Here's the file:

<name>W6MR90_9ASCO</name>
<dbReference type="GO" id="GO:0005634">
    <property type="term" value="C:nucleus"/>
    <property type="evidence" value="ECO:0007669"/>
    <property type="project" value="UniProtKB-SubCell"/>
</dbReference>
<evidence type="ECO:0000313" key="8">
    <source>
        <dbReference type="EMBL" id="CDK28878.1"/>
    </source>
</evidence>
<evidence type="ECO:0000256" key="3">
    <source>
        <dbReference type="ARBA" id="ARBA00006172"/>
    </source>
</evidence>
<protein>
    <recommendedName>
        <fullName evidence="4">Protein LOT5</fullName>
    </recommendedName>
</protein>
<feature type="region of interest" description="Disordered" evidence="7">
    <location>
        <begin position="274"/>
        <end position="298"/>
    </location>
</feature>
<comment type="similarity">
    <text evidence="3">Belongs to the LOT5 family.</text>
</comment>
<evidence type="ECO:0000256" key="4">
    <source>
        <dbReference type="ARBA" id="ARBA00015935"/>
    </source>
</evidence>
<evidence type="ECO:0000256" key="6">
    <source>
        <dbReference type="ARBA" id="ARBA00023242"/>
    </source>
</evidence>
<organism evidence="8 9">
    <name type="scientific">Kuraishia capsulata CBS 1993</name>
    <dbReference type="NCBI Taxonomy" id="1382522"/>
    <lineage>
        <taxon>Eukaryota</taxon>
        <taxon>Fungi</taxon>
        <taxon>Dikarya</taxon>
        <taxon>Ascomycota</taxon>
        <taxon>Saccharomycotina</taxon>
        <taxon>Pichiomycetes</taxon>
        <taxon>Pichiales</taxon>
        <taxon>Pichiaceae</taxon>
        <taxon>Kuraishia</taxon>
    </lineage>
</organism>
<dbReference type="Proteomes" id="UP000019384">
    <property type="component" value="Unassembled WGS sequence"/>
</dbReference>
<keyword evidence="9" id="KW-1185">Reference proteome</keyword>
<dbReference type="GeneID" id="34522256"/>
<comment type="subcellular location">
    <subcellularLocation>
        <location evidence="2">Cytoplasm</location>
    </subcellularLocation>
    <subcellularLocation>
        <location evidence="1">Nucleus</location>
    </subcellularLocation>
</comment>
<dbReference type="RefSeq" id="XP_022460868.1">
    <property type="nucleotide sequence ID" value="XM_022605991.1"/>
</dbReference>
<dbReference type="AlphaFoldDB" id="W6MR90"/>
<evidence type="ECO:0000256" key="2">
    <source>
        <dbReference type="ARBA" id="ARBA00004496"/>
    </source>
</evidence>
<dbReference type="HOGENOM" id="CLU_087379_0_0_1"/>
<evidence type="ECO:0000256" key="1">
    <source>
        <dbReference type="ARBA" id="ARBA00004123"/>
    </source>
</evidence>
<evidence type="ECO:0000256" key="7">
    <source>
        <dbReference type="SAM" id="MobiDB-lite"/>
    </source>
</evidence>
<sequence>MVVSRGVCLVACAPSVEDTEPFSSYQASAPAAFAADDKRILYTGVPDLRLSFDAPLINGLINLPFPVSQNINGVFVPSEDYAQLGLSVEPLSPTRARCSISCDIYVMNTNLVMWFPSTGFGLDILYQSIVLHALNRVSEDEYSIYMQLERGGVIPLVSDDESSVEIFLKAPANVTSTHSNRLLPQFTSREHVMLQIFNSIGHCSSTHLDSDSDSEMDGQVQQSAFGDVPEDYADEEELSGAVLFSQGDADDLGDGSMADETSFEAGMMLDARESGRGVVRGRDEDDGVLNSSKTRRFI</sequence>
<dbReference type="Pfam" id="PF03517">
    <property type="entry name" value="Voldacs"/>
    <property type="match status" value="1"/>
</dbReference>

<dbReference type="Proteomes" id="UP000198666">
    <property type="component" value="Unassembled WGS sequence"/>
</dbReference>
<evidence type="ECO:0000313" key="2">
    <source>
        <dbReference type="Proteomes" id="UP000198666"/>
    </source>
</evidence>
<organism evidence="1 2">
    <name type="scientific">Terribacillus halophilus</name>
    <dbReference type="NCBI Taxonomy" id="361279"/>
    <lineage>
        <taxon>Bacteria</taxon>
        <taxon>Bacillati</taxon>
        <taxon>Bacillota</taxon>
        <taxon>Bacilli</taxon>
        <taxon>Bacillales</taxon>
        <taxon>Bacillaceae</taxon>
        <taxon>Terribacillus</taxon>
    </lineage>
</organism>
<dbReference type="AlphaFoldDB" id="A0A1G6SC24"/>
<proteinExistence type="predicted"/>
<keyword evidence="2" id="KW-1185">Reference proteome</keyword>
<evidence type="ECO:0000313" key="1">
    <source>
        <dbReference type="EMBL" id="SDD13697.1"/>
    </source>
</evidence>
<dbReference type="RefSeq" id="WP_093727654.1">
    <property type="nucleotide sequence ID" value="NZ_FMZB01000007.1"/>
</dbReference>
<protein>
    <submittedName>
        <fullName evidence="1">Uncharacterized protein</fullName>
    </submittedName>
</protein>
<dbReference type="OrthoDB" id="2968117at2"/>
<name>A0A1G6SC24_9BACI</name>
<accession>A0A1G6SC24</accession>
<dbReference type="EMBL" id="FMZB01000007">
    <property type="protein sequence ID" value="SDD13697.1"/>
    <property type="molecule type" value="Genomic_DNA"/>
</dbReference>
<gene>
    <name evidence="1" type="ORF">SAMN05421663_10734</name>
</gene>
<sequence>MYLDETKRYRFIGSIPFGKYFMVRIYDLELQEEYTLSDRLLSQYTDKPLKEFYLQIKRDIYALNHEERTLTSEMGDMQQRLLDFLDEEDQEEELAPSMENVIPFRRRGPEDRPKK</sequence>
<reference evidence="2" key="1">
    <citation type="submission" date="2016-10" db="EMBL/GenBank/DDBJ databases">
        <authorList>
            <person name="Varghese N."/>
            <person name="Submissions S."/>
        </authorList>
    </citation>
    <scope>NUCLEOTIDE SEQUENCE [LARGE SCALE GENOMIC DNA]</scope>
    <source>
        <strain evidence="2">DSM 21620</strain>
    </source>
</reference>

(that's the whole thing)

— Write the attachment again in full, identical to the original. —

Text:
<name>W6MR90_9ASCO</name>
<dbReference type="GO" id="GO:0005634">
    <property type="term" value="C:nucleus"/>
    <property type="evidence" value="ECO:0007669"/>
    <property type="project" value="UniProtKB-SubCell"/>
</dbReference>
<evidence type="ECO:0000313" key="8">
    <source>
        <dbReference type="EMBL" id="CDK28878.1"/>
    </source>
</evidence>
<evidence type="ECO:0000256" key="3">
    <source>
        <dbReference type="ARBA" id="ARBA00006172"/>
    </source>
</evidence>
<protein>
    <recommendedName>
        <fullName evidence="4">Protein LOT5</fullName>
    </recommendedName>
</protein>
<feature type="region of interest" description="Disordered" evidence="7">
    <location>
        <begin position="274"/>
        <end position="298"/>
    </location>
</feature>
<comment type="similarity">
    <text evidence="3">Belongs to the LOT5 family.</text>
</comment>
<evidence type="ECO:0000256" key="4">
    <source>
        <dbReference type="ARBA" id="ARBA00015935"/>
    </source>
</evidence>
<evidence type="ECO:0000256" key="6">
    <source>
        <dbReference type="ARBA" id="ARBA00023242"/>
    </source>
</evidence>
<organism evidence="8 9">
    <name type="scientific">Kuraishia capsulata CBS 1993</name>
    <dbReference type="NCBI Taxonomy" id="1382522"/>
    <lineage>
        <taxon>Eukaryota</taxon>
        <taxon>Fungi</taxon>
        <taxon>Dikarya</taxon>
        <taxon>Ascomycota</taxon>
        <taxon>Saccharomycotina</taxon>
        <taxon>Pichiomycetes</taxon>
        <taxon>Pichiales</taxon>
        <taxon>Pichiaceae</taxon>
        <taxon>Kuraishia</taxon>
    </lineage>
</organism>
<dbReference type="Proteomes" id="UP000019384">
    <property type="component" value="Unassembled WGS sequence"/>
</dbReference>
<keyword evidence="9" id="KW-1185">Reference proteome</keyword>
<dbReference type="GeneID" id="34522256"/>
<comment type="subcellular location">
    <subcellularLocation>
        <location evidence="2">Cytoplasm</location>
    </subcellularLocation>
    <subcellularLocation>
        <location evidence="1">Nucleus</location>
    </subcellularLocation>
</comment>
<dbReference type="RefSeq" id="XP_022460868.1">
    <property type="nucleotide sequence ID" value="XM_022605991.1"/>
</dbReference>
<dbReference type="AlphaFoldDB" id="W6MR90"/>
<evidence type="ECO:0000256" key="2">
    <source>
        <dbReference type="ARBA" id="ARBA00004496"/>
    </source>
</evidence>
<dbReference type="HOGENOM" id="CLU_087379_0_0_1"/>
<evidence type="ECO:0000256" key="1">
    <source>
        <dbReference type="ARBA" id="ARBA00004123"/>
    </source>
</evidence>
<evidence type="ECO:0000256" key="7">
    <source>
        <dbReference type="SAM" id="MobiDB-lite"/>
    </source>
</evidence>
<sequence>MVVSRGVCLVACAPSVEDTEPFSSYQASAPAAFAADDKRILYTGVPDLRLSFDAPLINGLINLPFPVSQNINGVFVPSEDYAQLGLSVEPLSPTRARCSISCDIYVMNTNLVMWFPSTGFGLDILYQSIVLHALNRVSEDEYSIYMQLERGGVIPLVSDDESSVEIFLKAPANVTSTHSNRLLPQFTSREHVMLQIFNSIGHCSSTHLDSDSDSEMDGQVQQSAFGDVPEDYADEEELSGAVLFSQGDADDLGDGSMADETSFEAGMMLDARESGRGVVRGRDEDDGVLNSSKTRRFI</sequence>
<dbReference type="Pfam" id="PF03517">
    <property type="entry name" value="Voldacs"/>
    <property type="match status" value="1"/>
</dbReference>

<dbReference type="Proteomes" id="UP000198666">
    <property type="component" value="Unassembled WGS sequence"/>
</dbReference>
<evidence type="ECO:0000313" key="2">
    <source>
        <dbReference type="Proteomes" id="UP000198666"/>
    </source>
</evidence>
<organism evidence="1 2">
    <name type="scientific">Terribacillus halophilus</name>
    <dbReference type="NCBI Taxonomy" id="361279"/>
    <lineage>
        <taxon>Bacteria</taxon>
        <taxon>Bacillati</taxon>
        <taxon>Bacillota</taxon>
        <taxon>Bacilli</taxon>
        <taxon>Bacillales</taxon>
        <taxon>Bacillaceae</taxon>
        <taxon>Terribacillus</taxon>
    </lineage>
</organism>
<dbReference type="AlphaFoldDB" id="A0A1G6SC24"/>
<proteinExistence type="predicted"/>
<keyword evidence="2" id="KW-1185">Reference proteome</keyword>
<evidence type="ECO:0000313" key="1">
    <source>
        <dbReference type="EMBL" id="SDD13697.1"/>
    </source>
</evidence>
<dbReference type="RefSeq" id="WP_093727654.1">
    <property type="nucleotide sequence ID" value="NZ_FMZB01000007.1"/>
</dbReference>
<protein>
    <submittedName>
        <fullName evidence="1">Uncharacterized protein</fullName>
    </submittedName>
</protein>
<dbReference type="OrthoDB" id="2968117at2"/>
<name>A0A1G6SC24_9BACI</name>
<accession>A0A1G6SC24</accession>
<dbReference type="EMBL" id="FMZB01000007">
    <property type="protein sequence ID" value="SDD13697.1"/>
    <property type="molecule type" value="Genomic_DNA"/>
</dbReference>
<gene>
    <name evidence="1" type="ORF">SAMN05421663_10734</name>
</gene>
<sequence>MYLDETKRYRFIGSIPFGKYFMVRIYDLELQEEYTLSDRLLSQYTDKPLKEFYLQIKRDIYALNHEERTLTSEMGDMQQRLLDFLDEEDQEEELAPSMENVIPFRRRGPEDRPKK</sequence>
<reference evidence="2" key="1">
    <citation type="submission" date="2016-10" db="EMBL/GenBank/DDBJ databases">
        <authorList>
            <person name="Varghese N."/>
            <person name="Submissions S."/>
        </authorList>
    </citation>
    <scope>NUCLEOTIDE SEQUENCE [LARGE SCALE GENOMIC DNA]</scope>
    <source>
        <strain evidence="2">DSM 21620</strain>
    </source>
</reference>